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      by Anya Laurence

Edith Morton Chase

   Born in Waterbury, Connecticut, on April 3, 1891, the daughter of Alice Morton and Henry Sabin Chase, Edith was not only one of the most generous philanthropists in the state, but was also an astute business woman, increasing her inheritance and other holdings with discrimination and prudence. When she died on June 6, 1972, she left her entire estate, Topsmead State Forest ‘for the pleasure and enjoyment of the people of Connecticut.’

   Edith’s father, Henry Sabin Chase, one of three sons of Augustus Sabin Chase, was head of the Waterbury Manufacturing Company (later called Chase Brass and Copper Company); his brother Irving Hall Chase was President-Treasurer of Waterbury Clock Company and the other brother, Frederick Starkweather Chase was President of the Chase Family holdings. The family was extremely wealthy and prominent in Waterbury society.

A 1910 graduate of Miss Porter’s School in Farmington, in 1917 Edith received a gift of 16 acres of land on Jefferson Hill from her father which would ultimately, after many additions, become Topsmead in the hills of Litchfield. It was here that Edith built a rustic cabin which she replaced in 1925 with the Cotswold cottage that proudly stands on the 511 acres of hills, meadows, farmland and forest which today is Topsmead State Forest.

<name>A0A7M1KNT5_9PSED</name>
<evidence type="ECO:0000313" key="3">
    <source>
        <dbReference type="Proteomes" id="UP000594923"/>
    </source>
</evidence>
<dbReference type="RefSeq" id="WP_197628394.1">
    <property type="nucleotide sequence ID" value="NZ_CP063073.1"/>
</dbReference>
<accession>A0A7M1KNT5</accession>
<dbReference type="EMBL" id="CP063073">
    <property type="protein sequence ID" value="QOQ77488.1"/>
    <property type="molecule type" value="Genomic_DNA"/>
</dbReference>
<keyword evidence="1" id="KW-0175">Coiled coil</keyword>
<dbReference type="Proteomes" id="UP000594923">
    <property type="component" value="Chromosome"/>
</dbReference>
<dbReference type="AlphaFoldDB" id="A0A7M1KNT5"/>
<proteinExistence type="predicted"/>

The cottage was designed by Richard Henry Dana, Jr., a famous architect of the time, and the exterior has cypress beams which support a slate roof. Exquisite English-style architecture and landscaping which includes holly, lilac and juniper bushes, makes the outdoors almost a part of the house. The interior of the house is neither ornate nor austere but simple and understated. Edith shared her home until her death with two friends, Lucy and Mary Burrall, who had been neighbors when she lived at 42 Church Street in Waterbury.
Henry Chase |

Edith Morton Chase was a talented businesswoman, managed her holdings with care. and served for many years on the board of the Connecticut Forest and Park Association. Her gift to the state was tied to an endowment to be used to keep Topsmead “in a state of natural beauty.”

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